We believe that the couple’s rendition to Libya is part of the dark underside of the so-called “deal in the desert” struck between Tony Blair and Gaddafi in 2004. That infamous meeting – when Blair embraced Gaddafi in a tent – happened the same month as this operation. In January 2012, the Crown Prosecution Service and Metropolitan Police launched a criminal inquiry into the torture and rendition of Abdul-Hakim Belhaj and fellow Libyan Sami al Saadi. Abdul-Hakim and Fatima refused to settle the case without an unequivocal admission of liability from the British government. Instead, they asked for a token £1 each from Sir Mark Allen (former head of MI6), Jack Straw (former foreign secretary) and the Foreign and Commonwealth Office. In December 2013, the High Court found that the couple had a “potentially well-founded claim” that the UK was “directly implicated” in their abuse, but ruled that the case should not be heard because it could damage UK-US relations. Reprieve took the case to the Court of Appeal, and won.
The UK government is desperately trying to make sure its role in the Belhaj-Boudchar renditions never sees the light of day.
Cori Crider, strategic director at Reprieve
In October 2014, Reprieve filed a related claim in the Investigatory Powers Tribunal, and a rare public hearing was held. The IPT is a highly secretive body responsible for hearing claims brought against the security and intelligence services. We feared that the security services had been eavesdropping on our confidential communications with Abdul-Hakim and Fatima, which would be a serious breach of their right to a fair trial. The government conceded that the intelligence services did indeed have policies relating to the interception of private calls between lawyers and their clients. However, when asked to give greater detail, the government refused, as the information might ‘be damaging to public interest or prejudicial to national security’. As things stand now, Abdul-Hakim and Fatima will get their day in court.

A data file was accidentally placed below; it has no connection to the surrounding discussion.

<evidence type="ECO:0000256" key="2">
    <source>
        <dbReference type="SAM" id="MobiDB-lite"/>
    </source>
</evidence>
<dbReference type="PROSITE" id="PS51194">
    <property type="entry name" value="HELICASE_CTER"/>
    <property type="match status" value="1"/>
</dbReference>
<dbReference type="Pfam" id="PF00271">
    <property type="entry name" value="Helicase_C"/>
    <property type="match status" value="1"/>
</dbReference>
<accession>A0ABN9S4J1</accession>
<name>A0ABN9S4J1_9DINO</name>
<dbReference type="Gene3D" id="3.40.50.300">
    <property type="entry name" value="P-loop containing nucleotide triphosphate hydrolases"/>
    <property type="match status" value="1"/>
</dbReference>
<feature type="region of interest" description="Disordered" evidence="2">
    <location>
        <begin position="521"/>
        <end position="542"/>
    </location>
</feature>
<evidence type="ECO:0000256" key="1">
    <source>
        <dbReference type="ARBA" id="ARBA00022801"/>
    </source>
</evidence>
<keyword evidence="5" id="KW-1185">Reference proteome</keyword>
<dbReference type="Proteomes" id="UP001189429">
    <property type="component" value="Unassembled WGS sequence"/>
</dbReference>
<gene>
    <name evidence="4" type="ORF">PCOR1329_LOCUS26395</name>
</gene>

Today (Friday) sees the consultation close on proposed new 'codes of practice' for state surveillance of confidential communications between lawyers, journalists, MPs and members of the public.
The UK government today argued that it should not have to admit to several Libyan renditions victims, or to the public, whether it spied unlawfully on their protected communications with their lawyers.
A report published today by Parliament’s Intelligence and Security Committee (ISC) reveals that MPs have questioned the security agencies over allegations that “information obtained through GCHQ’s interception activities may have enabled them to ‘rig’ ongoing civil and criminal cases” brought by victims of a joint MI6-CIA ‘rendition’ and torture operation.
This Friday the Investigatory Powers Tribunal (IPT) will hold a hearing over UK government spying on privileged lawyer-client communications.
The UK Government has today conceded that its policies governing the ability of intelligence agencies to spy on lawyer-client communications were unlawful, in response to a case brought by two victims of an MI6-orchestrated ‘rendition' operation.